Also published on The Huffington Post.
I never knew when Mama Lee was born and I don’t remember the exact day in 1995 when she died, but I knew and loved Mama Lee during the ten years she was a homeless Vietnam veteran living on the streets of Santa Monica, California. Born in Texas, Mama Lee was a full-blooded Comanche Indian whose married name was Yvonne Starsky. Yvonne served as a military nurse in Vietnam during the 1960s when our government claimed that we had no women in combat’s way.
It was near the end of her second tour of duty in Vietnam when Yvonne stepped on a “bouncing Betty,” a small landmine that was meant to maim, not to kill. Indeed, the bomb destroyed the inside of both of Yvonne’s legs. Upon her return to the States, Yvonne took “Mama Lee” as her street name and used vodka as her pain medication.
Her use of vodka as a painkiller caused Mama Lee not to be acceptable as a resident of any homeless shelter. So, for ten years, Mama Lee spent many days sitting on a bench in front of Santa Monica City Hall and slept in the doorway of the Santa Monica Culinary Union, then at the corner of Fifth and Colorado, in Santa Monica, California. During the harshest weather, the police would occasionally take Mama Lee to jail for public drunkenness in an effort to protect her health.
It was only during the last two months of Mama Lee’s life that she was permitted to reside in a homeless shelter. After Mama Lee learned that she needed a heart operation and she was able to secure a doctor’s prescription for vodka as her pain medicine, the homeless shelter agreed to house her. Unfortunately, Mama Lee died in the homeless shelter before she was able to have her heart operation.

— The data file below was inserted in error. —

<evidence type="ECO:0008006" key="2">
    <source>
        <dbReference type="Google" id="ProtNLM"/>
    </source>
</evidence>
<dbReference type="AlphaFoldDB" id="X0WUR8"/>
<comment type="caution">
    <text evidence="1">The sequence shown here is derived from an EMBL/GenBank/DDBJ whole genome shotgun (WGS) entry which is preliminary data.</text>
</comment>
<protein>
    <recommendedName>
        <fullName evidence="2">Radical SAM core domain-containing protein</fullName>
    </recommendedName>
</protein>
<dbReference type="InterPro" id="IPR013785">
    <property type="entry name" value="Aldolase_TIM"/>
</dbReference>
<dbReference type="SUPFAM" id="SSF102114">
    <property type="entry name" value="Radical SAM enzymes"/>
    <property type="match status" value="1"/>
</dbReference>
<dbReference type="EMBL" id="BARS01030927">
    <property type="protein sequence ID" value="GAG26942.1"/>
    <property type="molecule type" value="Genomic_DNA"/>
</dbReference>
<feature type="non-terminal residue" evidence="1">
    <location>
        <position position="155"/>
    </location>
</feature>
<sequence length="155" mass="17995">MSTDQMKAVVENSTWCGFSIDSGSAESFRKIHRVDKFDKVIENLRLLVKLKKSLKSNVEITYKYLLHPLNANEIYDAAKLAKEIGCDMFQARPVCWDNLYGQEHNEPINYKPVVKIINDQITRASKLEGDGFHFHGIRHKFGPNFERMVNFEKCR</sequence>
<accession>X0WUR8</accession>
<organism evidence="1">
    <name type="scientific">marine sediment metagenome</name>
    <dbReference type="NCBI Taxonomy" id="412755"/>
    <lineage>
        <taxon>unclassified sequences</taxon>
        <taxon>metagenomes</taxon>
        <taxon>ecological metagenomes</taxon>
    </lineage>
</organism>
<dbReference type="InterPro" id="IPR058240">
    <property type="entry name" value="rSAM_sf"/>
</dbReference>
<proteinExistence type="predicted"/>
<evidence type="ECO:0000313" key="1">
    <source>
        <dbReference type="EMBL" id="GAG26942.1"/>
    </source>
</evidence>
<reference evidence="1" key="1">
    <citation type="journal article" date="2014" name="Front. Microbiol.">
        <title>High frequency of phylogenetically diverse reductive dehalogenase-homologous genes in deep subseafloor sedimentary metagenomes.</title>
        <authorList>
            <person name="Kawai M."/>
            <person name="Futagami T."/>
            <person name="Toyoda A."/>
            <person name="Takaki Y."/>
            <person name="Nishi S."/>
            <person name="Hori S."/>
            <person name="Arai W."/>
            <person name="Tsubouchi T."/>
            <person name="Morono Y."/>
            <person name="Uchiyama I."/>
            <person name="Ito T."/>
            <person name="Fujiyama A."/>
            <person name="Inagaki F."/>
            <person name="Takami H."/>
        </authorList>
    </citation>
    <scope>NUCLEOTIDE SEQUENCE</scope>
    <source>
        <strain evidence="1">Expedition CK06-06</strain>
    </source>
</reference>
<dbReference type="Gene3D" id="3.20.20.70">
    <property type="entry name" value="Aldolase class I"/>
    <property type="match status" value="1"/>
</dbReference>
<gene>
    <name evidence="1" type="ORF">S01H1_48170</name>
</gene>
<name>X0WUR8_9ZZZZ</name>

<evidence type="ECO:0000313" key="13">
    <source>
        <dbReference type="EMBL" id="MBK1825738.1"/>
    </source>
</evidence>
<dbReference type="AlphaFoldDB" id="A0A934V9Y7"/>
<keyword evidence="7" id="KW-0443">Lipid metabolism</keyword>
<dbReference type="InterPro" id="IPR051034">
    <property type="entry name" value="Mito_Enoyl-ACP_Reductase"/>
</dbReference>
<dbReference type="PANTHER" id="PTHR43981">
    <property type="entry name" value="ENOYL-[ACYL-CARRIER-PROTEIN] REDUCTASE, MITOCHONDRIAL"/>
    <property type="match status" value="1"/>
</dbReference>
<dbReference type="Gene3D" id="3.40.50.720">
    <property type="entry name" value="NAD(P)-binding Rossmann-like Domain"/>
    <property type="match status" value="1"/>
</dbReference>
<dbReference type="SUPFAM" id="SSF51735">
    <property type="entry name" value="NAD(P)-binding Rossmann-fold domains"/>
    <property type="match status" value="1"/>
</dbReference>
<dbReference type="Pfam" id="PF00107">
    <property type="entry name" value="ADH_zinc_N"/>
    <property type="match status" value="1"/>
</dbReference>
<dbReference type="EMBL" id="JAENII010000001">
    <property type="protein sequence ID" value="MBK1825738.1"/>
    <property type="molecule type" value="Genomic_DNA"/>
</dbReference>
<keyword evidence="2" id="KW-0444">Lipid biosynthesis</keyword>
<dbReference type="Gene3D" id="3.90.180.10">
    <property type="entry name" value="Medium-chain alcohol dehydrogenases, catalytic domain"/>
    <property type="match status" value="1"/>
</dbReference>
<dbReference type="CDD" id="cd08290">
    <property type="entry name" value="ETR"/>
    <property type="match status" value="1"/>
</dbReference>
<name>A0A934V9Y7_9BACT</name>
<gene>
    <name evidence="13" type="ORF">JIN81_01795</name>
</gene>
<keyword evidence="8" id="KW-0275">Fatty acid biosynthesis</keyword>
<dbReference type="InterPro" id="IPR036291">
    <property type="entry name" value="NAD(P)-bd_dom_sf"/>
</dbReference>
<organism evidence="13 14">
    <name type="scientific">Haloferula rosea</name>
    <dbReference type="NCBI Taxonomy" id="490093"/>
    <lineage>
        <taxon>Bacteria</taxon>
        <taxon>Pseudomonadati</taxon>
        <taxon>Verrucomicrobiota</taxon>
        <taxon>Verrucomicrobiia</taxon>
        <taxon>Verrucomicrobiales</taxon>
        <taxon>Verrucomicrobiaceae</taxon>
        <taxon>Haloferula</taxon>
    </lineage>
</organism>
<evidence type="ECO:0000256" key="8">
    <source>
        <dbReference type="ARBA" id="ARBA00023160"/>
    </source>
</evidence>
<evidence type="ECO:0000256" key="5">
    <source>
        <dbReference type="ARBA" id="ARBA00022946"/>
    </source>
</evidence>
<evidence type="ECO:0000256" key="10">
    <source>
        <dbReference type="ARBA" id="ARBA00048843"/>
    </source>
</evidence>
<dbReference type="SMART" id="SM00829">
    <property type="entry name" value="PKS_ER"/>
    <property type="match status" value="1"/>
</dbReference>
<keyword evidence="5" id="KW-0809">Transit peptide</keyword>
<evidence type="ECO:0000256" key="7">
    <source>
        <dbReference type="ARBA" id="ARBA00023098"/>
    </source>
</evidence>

Mama Lee shared the little resources she had with the homeless people she knew. Recognizing the common bonds among all people, Mama Lee said that the worst treatment a homeless person could receive is to be ignored by people walking by. She spoke with love and about love to everyone who took the time to speak to her. Everyone, housed and unhoused, who knew Mama Lee, cared for her.
Well, perhaps not everyone loved her. One night as she slept in the doorway of the Culinary Union, Mama Lee was robbed. Upon learning the identity of the robber, Mama Lee said that he needn’t have robbed her because she would have given him the money if he had asked. I know that to be true.
Although her money was never returned, the robber did eventually apologize to Mama Lee. For her part, Mama Lee did not hold a grudge against her robber. The news of her robbery spread among homeless and housed people. Mama Lee was never robbed again.
Mama Lee, frail and short, appeared under 5 feet tall as she hunched over her ever-present walker. Because of her diminutive stature, she had to look up to most of the people to whom she spoke. To me, Mama Lee towered over all.
Despite the constant need and subsequent use of her pain killer, vodka, Mama Lee was acutely aware of her life as a homeless person. She knew that she was homeless and she never complained about being homeless. In fact, Mama Lee often consoled other homeless people when they were sad and depressed about their condition.
This was the life of a woman I respected and loved. My homeless friend, Vietnam veteran, Mama Lee.
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